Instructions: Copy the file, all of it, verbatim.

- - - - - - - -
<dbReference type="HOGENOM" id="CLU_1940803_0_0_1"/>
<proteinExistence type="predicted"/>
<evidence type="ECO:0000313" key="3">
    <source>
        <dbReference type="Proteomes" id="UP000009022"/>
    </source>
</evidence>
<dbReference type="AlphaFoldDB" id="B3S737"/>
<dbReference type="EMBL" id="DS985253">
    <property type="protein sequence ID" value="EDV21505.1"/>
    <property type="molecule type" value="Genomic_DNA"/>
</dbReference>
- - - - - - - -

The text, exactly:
<dbReference type="HOGENOM" id="CLU_1940803_0_0_1"/>
<proteinExistence type="predicted"/>
<evidence type="ECO:0000313" key="3">
    <source>
        <dbReference type="Proteomes" id="UP000009022"/>
    </source>
</evidence>
<dbReference type="AlphaFoldDB" id="B3S737"/>
<dbReference type="EMBL" id="DS985253">
    <property type="protein sequence ID" value="EDV21505.1"/>
    <property type="molecule type" value="Genomic_DNA"/>
</dbReference>